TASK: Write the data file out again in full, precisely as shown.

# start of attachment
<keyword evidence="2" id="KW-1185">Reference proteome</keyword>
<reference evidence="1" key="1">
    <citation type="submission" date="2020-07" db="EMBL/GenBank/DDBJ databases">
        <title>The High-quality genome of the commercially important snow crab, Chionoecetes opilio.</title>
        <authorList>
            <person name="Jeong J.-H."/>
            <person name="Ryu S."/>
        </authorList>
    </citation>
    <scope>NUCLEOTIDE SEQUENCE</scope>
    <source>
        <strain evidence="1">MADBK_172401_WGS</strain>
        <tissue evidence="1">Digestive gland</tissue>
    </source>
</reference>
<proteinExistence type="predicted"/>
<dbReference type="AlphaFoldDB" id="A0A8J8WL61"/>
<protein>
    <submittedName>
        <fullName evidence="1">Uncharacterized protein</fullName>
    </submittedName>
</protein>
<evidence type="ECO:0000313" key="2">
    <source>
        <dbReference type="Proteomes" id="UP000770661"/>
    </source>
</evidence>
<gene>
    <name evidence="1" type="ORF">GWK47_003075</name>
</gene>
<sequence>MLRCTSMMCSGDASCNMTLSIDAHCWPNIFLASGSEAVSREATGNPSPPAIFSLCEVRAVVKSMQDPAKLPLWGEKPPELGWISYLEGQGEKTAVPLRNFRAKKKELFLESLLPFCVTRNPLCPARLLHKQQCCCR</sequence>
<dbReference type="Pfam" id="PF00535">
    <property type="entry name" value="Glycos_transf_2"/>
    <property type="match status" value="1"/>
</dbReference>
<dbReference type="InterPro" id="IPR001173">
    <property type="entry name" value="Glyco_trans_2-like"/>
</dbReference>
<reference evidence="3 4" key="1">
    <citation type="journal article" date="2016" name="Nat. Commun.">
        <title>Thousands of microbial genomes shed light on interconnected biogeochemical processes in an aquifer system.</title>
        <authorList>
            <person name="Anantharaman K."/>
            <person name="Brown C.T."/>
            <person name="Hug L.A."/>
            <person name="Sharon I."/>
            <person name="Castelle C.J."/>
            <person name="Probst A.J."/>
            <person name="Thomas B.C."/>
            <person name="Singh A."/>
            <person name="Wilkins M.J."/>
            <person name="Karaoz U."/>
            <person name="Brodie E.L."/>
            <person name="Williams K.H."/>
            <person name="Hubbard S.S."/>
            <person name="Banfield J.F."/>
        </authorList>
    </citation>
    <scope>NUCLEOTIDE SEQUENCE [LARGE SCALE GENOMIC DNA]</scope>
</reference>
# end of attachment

<keyword evidence="2" id="KW-1185">Reference proteome</keyword>
<reference evidence="1" key="1">
    <citation type="submission" date="2020-07" db="EMBL/GenBank/DDBJ databases">
        <title>The High-quality genome of the commercially important snow crab, Chionoecetes opilio.</title>
        <authorList>
            <person name="Jeong J.-H."/>
            <person name="Ryu S."/>
        </authorList>
    </citation>
    <scope>NUCLEOTIDE SEQUENCE</scope>
    <source>
        <strain evidence="1">MADBK_172401_WGS</strain>
        <tissue evidence="1">Digestive gland</tissue>
    </source>
</reference>
<proteinExistence type="predicted"/>
<dbReference type="AlphaFoldDB" id="A0A8J8WL61"/>
<protein>
    <submittedName>
        <fullName evidence="1">Uncharacterized protein</fullName>
    </submittedName>
</protein>
<evidence type="ECO:0000313" key="2">
    <source>
        <dbReference type="Proteomes" id="UP000770661"/>
    </source>
</evidence>
<gene>
    <name evidence="1" type="ORF">GWK47_003075</name>
</gene>
<sequence>MLRCTSMMCSGDASCNMTLSIDAHCWPNIFLASGSEAVSREATGNPSPPAIFSLCEVRAVVKSMQDPAKLPLWGEKPPELGWISYLEGQGEKTAVPLRNFRAKKKELFLESLLPFCVTRNPLCPARLLHKQQCCCR</sequence>
<dbReference type="Pfam" id="PF00535">
    <property type="entry name" value="Glycos_transf_2"/>
    <property type="match status" value="1"/>
</dbReference>
<dbReference type="InterPro" id="IPR001173">
    <property type="entry name" value="Glyco_trans_2-like"/>
</dbReference>
<reference evidence="3 4" key="1">
    <citation type="journal article" date="2016" name="Nat. Commun.">
        <title>Thousands of microbial genomes shed light on interconnected biogeochemical processes in an aquifer system.</title>
        <authorList>
            <person name="Anantharaman K."/>
            <person name="Brown C.T."/>
            <person name="Hug L.A."/>
            <person name="Sharon I."/>
            <person name="Castelle C.J."/>
            <person name="Probst A.J."/>
            <person name="Thomas B.C."/>
            <person name="Singh A."/>
            <person name="Wilkins M.J."/>
            <person name="Karaoz U."/>
            <person name="Brodie E.L."/>
            <person name="Williams K.H."/>
            <person name="Hubbard S.S."/>
            <person name="Banfield J.F."/>
        </authorList>
    </citation>
    <scope>NUCLEOTIDE SEQUENCE [LARGE SCALE GENOMIC DNA]</scope>
</reference>